Property Rights and Disaster Recovery

In this recent Wall Street Journal op ed, historian David Beito and economist Daniel Smith explain how respect for property rights enabled the city of Joplin, MO to recover from a devastating tornado much faster than similarly stricken Tuscaloosa, Alabama, which severely restricted property rights in order to pursue a “top-down” redevelopment plan:

Last April 27, one of the worst tornadoes in American history tore through Tuscaloosa, Ala., killing 52 people and damaging or destroying 2,000 buildings. In six minutes, it put nearly one-tenth of the city’s population into the unemployment line. A month later, Joplin, Mo., suffered an even more devastating blow. In a city with half the population of Tuscaloosa, a tornado killed 161 and damaged or destroyed more than 6,000 buildings….

n Joplin, eight of 10 affected businesses have reopened, according to the city’s Chamber of Commerce, while less than half in Tuscaloosa have even applied for building permits, according to city data we reviewed. Walgreens revived its Joplin store in what it calls a “record-setting” three months. In Tuscaloosa, a destroyed CVS still festers, undemolished. Large swaths of Tuscaloosa’s main commercial thoroughfares remain vacant lots, and several destroyed businesses have decided to reopen elsewhere, in neighboring Northport.

The reason for Joplin’s successes and Tuscaloosa’s shortcomings? In Tuscaloosa, officials sought to remake the urban landscape top-down, imposing a redevelopment plan on businesses. Joplin took a bottom-up approach, allowing businesses to take the lead in recovery….

The Alabama city’s recovery plan, “Tuscaloosa Forward,” is indeed state-of-the-art urban planning—and that’s the crux of the problem. It sets out to “courageously create a showpiece” of “unique neighborhoods that are healthy, safe, accessible, connected, and sustainable,” all anchored by “village centers” for shopping (in a local economy that struggles to sustain current shopping centers). Another goal is to “preserve neighborhood character” from a “disproportionate ratio of renters to owners.” The plan never mentions protecting property rights.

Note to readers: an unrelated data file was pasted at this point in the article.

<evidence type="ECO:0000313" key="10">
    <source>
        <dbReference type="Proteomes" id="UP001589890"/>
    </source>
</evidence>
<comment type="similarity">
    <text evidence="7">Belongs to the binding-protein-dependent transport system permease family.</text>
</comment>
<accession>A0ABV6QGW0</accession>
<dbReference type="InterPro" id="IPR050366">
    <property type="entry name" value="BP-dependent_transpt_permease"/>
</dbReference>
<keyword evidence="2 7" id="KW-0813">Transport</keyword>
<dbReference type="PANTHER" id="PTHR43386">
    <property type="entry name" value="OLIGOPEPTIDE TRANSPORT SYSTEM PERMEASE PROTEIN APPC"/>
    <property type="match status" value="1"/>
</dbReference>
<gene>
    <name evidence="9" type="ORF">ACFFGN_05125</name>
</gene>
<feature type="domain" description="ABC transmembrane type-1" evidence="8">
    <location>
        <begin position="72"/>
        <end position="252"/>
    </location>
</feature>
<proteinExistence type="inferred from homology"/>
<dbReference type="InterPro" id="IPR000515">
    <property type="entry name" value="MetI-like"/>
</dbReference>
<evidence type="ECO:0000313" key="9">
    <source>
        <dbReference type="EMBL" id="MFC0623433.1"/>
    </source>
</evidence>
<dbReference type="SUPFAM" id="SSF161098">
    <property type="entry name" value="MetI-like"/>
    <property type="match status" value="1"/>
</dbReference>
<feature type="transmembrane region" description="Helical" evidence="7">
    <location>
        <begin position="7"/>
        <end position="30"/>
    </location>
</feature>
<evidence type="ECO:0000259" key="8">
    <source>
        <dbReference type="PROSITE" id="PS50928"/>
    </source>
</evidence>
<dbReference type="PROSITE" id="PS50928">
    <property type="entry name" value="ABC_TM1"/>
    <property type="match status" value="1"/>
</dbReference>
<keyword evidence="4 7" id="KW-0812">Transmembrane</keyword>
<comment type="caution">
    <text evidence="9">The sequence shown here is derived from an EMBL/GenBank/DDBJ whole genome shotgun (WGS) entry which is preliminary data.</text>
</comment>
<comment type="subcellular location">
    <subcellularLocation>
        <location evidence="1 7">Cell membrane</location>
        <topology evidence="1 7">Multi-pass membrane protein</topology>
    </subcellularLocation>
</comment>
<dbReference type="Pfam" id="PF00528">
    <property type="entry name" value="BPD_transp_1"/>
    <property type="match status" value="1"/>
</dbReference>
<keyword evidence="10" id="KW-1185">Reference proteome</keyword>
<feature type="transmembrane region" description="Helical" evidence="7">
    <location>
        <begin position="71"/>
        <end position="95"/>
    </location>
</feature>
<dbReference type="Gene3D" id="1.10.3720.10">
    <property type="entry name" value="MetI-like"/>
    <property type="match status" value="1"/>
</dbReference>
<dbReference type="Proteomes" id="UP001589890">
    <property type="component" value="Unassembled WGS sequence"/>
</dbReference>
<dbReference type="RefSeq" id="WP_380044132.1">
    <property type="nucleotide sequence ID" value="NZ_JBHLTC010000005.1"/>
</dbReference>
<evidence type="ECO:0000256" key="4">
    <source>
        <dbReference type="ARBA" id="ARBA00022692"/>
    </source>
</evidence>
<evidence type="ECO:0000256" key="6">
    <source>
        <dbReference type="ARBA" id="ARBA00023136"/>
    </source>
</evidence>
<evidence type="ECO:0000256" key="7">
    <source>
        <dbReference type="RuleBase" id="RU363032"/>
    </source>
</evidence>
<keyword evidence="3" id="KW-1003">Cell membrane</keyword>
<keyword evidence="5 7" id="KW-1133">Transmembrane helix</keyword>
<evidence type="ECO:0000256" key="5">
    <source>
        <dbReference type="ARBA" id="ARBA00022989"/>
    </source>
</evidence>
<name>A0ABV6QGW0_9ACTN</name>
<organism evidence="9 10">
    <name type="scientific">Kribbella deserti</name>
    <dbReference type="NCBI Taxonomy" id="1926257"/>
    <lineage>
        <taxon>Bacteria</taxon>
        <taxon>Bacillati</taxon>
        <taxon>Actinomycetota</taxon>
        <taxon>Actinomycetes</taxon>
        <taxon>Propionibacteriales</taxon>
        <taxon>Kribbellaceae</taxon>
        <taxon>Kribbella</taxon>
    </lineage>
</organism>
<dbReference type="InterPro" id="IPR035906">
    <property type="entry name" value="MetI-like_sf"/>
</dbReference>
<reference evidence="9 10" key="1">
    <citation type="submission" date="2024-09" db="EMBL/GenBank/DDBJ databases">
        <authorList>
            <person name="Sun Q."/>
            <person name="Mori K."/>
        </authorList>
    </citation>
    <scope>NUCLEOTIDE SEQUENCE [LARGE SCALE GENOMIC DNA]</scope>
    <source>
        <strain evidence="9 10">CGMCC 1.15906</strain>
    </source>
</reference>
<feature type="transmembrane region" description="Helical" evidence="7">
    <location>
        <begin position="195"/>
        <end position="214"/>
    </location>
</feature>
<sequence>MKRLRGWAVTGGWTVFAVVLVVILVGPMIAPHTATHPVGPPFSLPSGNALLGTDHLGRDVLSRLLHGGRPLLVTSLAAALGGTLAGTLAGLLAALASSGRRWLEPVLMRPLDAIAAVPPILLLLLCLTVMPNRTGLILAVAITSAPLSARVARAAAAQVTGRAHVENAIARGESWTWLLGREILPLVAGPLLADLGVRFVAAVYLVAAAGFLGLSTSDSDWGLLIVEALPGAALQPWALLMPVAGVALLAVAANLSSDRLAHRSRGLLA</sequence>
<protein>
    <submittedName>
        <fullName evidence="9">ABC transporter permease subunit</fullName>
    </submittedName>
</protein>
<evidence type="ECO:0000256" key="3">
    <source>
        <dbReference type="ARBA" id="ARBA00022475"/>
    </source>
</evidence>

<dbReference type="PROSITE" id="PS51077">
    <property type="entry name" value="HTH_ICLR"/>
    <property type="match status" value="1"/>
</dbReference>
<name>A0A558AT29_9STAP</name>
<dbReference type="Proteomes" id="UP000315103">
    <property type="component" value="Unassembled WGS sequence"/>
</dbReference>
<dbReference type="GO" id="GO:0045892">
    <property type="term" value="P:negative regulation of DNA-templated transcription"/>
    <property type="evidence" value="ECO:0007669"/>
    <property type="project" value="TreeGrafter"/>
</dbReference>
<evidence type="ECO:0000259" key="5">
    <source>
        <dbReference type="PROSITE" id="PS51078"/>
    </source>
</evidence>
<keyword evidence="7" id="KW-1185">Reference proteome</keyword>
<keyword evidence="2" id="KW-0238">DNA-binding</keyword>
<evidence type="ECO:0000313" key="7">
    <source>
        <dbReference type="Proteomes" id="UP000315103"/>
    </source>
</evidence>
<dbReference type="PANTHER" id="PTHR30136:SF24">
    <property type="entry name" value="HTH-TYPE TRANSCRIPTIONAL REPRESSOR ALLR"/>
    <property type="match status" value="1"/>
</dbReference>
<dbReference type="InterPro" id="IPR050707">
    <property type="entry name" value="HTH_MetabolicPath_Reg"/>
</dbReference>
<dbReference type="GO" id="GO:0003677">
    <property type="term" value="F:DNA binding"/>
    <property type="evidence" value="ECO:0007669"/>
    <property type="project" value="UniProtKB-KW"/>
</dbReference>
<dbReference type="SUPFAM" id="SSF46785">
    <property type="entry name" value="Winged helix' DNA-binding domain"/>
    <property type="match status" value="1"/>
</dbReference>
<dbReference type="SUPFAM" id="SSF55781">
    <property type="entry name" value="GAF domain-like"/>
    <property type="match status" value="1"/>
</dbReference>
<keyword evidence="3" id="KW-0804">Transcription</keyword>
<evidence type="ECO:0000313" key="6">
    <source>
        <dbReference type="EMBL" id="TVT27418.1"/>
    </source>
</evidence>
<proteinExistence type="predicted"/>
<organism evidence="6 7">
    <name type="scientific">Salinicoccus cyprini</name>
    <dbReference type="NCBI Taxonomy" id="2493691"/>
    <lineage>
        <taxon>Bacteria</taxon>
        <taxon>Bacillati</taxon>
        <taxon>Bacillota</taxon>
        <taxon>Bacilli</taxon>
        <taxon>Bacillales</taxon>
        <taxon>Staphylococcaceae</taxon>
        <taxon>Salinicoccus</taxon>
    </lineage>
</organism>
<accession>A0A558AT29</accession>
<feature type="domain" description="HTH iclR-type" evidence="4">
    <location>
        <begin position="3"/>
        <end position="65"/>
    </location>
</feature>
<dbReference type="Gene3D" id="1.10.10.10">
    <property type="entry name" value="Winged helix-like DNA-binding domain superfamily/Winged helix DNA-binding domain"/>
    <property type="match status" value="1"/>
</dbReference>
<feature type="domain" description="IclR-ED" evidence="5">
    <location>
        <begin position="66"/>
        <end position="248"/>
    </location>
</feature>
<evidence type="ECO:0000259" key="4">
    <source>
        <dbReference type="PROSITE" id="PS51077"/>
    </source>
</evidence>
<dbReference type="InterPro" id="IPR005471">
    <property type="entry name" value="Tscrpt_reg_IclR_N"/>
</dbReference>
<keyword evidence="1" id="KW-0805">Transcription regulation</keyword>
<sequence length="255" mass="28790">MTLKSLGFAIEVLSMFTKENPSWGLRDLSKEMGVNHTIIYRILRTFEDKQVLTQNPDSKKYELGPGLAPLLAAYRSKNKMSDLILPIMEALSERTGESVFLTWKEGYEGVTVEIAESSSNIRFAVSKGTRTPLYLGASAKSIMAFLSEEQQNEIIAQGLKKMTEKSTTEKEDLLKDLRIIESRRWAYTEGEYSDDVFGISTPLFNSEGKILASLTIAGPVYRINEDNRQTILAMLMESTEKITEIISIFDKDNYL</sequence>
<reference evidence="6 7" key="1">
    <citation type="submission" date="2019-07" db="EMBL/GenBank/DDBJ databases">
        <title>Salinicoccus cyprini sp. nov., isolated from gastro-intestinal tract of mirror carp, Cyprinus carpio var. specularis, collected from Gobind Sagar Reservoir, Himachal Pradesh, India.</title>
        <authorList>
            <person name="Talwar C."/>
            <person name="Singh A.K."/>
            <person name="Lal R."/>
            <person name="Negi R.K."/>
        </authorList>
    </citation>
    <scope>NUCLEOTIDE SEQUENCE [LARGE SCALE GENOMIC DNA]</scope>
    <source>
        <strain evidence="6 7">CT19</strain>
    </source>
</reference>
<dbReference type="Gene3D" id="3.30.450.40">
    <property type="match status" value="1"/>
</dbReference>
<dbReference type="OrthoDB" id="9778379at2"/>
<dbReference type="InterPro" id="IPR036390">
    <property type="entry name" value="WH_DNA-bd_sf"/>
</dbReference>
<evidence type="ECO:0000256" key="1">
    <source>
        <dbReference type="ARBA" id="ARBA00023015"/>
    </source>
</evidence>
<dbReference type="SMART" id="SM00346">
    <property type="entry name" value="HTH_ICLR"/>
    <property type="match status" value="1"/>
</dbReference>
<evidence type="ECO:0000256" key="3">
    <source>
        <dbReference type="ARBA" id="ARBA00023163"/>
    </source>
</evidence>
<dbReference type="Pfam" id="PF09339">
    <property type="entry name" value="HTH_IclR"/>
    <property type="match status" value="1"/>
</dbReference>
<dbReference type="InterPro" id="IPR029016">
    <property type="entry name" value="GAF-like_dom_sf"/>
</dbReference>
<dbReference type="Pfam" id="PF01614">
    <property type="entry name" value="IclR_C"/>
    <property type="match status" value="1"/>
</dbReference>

In Joplin, the official plan not only makes property rights a priority but clocks in at only 21 pages, compared with Tuscaloosa’s 128. Joplin’s plan also relied heavily on input from businesses (including through a Citizen’s Advisory Recovery Team) instead of Tuscaloosa’s reliance on outside consulting firms. “We need to say to our businesses, community, and to our citizens, ‘If you guys want to rebuild your houses, we’ll do everything we can to make it happen,’” said Joplin City Council member William Scearce in an interview.

Instead of encouraging businesses to rebuild as quickly as possible, Tuscaloosa enforced restrictive zoning rules and building codes that raised costs—prohibitively, in some cases. John Carney, owner of Express Oil Change, which was annihilated by the storm, estimates that the city’s delays and regulation will cost him nearly $100,000. And trying to follow the rules often yielded mountains of red tape, as the city rejected businesses’ proposals one after another….

Joplin took a dramatically different approach. According to interviews with local business owners, right after disaster struck the city council formally and informally rolled back existing regulations, liberally waving licensing and zoning mandates….

The owner of one Joplin construction company told us that when it came to regulations, the “city just sort of backed out. . . . We had projects that we completed before we got building permits.” Said another Joplin resident: “When you have the magnitude of that disaster, really the old ways of doing things are suspended for a while until you create whatever normal is. . . . The government was realistic to know that there is a period of time when common sense, codes and laws that are in place to protect people are suspended for the sake of the greater good.”

UPDATE: In the original version of this post, I accidentally omitted the name of one of the co-authors of the WSJ op ed: economist Daniel Smith. I have now corrected the mistake.